Christmas in the Northwest: Clyde Thompson's There Is No Rose

Master Chorus Eastside recently began rehearsing a piece for our upcoming Christmas concerts, a lovely setting of a fifteenth-century carol, There Is No Rose, by Oregon composer Clyde Thompson.  I first became acquainted with the ancient carol many years ago when, as an undergrad, I was given an opportunity to choose and conduct a number for a school concert, one of my earliest conducting opportunities.  I found it in an old edition of the Oxford Book of Carols and fell in love with its simplicity and, to my ears, early music exoticism.

A couple of things make it memorable: it’s a macaronic carol, meaning it mixes two languages together, and the first verse acts as a repeated refrain, which, according to the Book of Carols, was sometimes done in liturgical processionals called sequences.  In fact, the Latin words in the first three verses appear in the Christmas Candlemas sequence that begins “Letabandus,” or “Come rejoicing.”  That may point to a church performance background for There is No Rose.  But for us the text is most famous as one of the movements of Benjamin Britten’s Ceremony of Carols.

The carol compares Mary, mother of Jesus, to a rose, a common symbolism in many Latin hymns and a few English carols as well.  Here is the poem, in modernized spelling, with the translations of the Latin words in parentheses.  I love the way the Latin and English phrases intertwine in shared meaning.

There is no rose of such virtue
As is the rose that bare Jesu;
Alleluia. (Praise the Lord)

For in this rose containéd was
Heaven and earth in little space;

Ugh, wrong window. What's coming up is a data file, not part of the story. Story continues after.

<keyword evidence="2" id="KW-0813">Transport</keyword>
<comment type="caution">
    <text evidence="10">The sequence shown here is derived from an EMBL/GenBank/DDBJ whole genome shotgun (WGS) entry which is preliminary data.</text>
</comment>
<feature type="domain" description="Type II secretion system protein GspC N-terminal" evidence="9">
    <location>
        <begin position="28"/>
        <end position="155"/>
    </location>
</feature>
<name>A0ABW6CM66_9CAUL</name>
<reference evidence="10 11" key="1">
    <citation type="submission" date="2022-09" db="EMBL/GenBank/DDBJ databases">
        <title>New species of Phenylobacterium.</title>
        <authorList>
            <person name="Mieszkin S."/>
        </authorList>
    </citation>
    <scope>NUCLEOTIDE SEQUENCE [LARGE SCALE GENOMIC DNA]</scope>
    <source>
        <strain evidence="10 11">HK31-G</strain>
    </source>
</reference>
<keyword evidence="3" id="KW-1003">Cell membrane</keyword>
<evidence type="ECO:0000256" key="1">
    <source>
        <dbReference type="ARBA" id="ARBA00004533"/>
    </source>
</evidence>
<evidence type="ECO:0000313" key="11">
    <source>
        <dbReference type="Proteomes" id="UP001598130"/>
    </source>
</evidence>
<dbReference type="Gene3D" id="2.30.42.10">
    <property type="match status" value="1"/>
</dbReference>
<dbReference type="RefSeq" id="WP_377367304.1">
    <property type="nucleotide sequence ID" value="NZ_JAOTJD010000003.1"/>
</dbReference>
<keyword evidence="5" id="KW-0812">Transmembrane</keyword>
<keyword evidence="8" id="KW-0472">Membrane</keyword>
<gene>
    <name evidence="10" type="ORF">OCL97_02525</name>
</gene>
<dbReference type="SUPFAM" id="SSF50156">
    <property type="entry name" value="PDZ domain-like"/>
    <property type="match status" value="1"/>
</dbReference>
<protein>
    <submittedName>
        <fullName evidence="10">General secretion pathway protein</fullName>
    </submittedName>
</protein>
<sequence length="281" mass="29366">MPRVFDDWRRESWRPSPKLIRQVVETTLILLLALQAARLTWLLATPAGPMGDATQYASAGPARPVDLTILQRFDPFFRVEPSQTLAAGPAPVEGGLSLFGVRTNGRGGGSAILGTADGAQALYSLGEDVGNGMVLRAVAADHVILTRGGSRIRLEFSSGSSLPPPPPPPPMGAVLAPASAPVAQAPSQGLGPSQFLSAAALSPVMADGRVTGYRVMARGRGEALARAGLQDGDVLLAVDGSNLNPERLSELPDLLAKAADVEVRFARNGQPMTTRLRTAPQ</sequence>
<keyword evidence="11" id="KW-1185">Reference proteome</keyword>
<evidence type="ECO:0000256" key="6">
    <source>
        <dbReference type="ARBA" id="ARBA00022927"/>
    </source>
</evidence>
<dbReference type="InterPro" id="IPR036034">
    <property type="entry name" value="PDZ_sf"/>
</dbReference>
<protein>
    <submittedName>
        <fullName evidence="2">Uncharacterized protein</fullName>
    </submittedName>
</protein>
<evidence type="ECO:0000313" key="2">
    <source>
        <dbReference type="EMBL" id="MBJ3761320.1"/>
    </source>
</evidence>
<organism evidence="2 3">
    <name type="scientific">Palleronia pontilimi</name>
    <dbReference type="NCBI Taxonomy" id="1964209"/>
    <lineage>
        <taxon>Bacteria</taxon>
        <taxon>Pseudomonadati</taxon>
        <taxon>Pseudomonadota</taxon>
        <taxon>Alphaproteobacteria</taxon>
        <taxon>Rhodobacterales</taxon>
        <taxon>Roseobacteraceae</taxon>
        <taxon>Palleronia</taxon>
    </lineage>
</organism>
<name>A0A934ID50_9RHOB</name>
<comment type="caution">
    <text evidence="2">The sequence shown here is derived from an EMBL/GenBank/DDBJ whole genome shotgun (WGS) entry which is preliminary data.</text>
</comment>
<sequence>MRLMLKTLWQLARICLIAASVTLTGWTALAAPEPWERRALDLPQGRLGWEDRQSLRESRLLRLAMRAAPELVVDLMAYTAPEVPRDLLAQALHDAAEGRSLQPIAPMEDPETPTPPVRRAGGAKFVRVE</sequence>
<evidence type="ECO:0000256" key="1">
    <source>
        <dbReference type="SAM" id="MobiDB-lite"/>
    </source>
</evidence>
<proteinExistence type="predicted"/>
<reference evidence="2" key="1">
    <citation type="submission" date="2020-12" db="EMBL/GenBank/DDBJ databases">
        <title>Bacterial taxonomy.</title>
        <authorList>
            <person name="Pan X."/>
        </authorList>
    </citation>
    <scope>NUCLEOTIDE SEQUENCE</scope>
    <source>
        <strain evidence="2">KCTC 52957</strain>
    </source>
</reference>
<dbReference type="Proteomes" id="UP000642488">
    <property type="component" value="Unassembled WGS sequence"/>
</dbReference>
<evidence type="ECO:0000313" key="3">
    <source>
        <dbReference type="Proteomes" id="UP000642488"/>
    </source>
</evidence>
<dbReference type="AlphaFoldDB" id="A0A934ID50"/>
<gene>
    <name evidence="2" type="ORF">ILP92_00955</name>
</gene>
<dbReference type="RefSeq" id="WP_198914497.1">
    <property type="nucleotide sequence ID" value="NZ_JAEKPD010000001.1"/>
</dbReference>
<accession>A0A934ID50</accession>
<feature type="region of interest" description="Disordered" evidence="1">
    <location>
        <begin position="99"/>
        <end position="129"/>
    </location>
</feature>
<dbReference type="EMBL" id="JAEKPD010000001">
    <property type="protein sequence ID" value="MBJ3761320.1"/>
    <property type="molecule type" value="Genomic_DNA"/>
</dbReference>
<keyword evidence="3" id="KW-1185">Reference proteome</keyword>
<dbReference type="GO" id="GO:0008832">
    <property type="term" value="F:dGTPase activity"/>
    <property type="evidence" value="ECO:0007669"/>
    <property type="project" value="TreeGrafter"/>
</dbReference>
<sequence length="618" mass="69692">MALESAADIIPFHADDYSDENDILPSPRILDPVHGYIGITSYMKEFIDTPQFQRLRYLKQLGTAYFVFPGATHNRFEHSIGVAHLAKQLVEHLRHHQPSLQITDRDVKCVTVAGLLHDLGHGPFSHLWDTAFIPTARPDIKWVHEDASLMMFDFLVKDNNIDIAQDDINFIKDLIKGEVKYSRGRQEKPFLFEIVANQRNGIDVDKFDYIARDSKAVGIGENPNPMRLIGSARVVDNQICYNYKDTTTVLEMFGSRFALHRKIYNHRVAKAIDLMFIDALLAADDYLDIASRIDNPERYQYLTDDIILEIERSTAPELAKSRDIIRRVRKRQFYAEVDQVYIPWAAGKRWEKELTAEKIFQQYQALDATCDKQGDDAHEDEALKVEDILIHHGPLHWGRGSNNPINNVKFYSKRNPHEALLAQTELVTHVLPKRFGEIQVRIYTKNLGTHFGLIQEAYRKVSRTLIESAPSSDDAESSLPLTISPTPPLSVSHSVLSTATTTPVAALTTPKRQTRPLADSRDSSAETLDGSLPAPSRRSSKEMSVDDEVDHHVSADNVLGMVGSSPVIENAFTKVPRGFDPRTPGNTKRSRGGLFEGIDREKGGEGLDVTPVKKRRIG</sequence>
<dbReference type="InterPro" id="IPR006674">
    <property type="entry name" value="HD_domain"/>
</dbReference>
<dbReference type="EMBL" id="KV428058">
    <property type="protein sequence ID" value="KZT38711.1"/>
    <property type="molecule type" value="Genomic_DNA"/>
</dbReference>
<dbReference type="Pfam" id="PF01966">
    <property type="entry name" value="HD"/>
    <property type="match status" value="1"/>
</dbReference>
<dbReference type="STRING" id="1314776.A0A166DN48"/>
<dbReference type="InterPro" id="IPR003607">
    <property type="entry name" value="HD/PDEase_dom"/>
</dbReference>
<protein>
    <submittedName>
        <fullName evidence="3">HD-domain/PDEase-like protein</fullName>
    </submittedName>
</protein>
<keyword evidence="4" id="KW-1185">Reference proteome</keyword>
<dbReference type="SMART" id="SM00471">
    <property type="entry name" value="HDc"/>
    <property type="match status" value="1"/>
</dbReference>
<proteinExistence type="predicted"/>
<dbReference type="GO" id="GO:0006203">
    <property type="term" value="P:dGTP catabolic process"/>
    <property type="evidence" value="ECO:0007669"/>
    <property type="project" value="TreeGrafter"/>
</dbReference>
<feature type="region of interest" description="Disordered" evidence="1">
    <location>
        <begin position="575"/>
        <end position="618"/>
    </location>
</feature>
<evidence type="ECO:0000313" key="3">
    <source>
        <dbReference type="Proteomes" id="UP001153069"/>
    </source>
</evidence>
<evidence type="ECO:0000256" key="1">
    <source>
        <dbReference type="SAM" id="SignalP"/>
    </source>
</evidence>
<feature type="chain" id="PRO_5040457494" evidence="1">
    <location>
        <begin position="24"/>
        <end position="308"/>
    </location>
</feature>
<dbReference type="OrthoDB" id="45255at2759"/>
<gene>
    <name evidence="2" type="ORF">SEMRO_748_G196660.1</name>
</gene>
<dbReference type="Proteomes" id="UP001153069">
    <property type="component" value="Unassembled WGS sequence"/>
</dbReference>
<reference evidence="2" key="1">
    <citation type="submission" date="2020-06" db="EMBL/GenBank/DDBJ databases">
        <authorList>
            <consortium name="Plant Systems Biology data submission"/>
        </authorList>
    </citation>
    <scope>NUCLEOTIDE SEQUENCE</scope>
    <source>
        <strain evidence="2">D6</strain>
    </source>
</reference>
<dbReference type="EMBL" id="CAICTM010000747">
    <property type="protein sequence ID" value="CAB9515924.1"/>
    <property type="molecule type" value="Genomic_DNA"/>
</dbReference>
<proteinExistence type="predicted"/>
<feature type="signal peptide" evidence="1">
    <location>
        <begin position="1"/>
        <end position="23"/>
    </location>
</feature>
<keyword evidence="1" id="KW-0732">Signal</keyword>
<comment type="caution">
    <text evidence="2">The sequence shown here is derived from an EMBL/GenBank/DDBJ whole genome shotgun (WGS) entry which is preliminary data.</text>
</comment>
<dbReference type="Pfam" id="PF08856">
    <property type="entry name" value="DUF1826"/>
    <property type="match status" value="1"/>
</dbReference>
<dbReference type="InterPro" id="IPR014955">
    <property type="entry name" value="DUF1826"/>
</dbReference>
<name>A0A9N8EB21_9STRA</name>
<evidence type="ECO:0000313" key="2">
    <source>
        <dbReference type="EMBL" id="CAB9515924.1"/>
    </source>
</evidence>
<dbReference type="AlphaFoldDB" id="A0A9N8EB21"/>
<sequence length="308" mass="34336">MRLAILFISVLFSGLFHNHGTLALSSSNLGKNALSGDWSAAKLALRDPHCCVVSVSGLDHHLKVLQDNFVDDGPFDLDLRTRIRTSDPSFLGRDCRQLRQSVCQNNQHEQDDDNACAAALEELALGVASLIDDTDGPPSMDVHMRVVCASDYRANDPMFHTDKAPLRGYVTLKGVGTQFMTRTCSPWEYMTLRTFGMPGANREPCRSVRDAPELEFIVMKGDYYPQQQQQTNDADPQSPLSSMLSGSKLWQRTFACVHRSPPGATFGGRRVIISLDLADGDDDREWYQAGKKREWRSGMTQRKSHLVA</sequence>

Res miranda. (wonderful thing)

By that rose we may well see
There be one God in persons three,
Pares forma. (of the same form)

The angels sungen, the shepherds to:
Gloria in excelsis Deo: (Glory to God in the highest)
Gaudeamus. (Glory to God)

Leave we all this worldly mirth,
And follow we this joyful birth;
Transeamus. (Let us go)

In the early Church the rose, the queen of flowers, gradually came to symbolize Mary, the Rose of Heaven or the Mystical Rose.

A few early Christians were inspired by the contrast between this lush flower and its thorny stem.  The fifth-century poet Sedulius wrote:

“As the delightful and very gentle rose springs forth from a thorny bush without injuring the mother that it hides with delightful charm, so Mary, from the race of the guilty Eve, could as the second virgin wash away, with the coming sacred light, the fault of the first virgin.”

I found the above in a very interesting paper on the history of “rose” symbolism:

Eventually a real rose called the Mystic Rose was developed in Mary’s honor. 

There is no YouTube of Clyde’s shimmery setting, but it matches the beauty of the imagery.  The form, although compact, unfolds with skill and subtlety.  In what may be a touch of Trinitarian symbolism it falls into three parts.  The first three verses, which contemplate Mary and the mystery of the Incarnation, use closely related melodies, but the key center shifts with each verse, thus outlining each one in variegated harmonic light.  With the change of scene in verse four to the angelic “Gloria in excelsis Deo” a new melody appears and the key center moves to a bright D major.  And finally, as we are exhorted to leave worldly mirth and follow—“and follow” repeated twice for emphasis—heavenly joy, a third melody emerges and the music returns to the original key center, E flat, and stays there, no longer leaping from key to key, steady as a compass needle pointing to true north.

You’ll have to imagine what the above may sound like.  Or come to our concert and hear it for yourself.  It’s worth it!

Dr. Linda Gingrich
Artistic Director and conductor
Master Chorus Eastside

Wednesday, October 22, 2014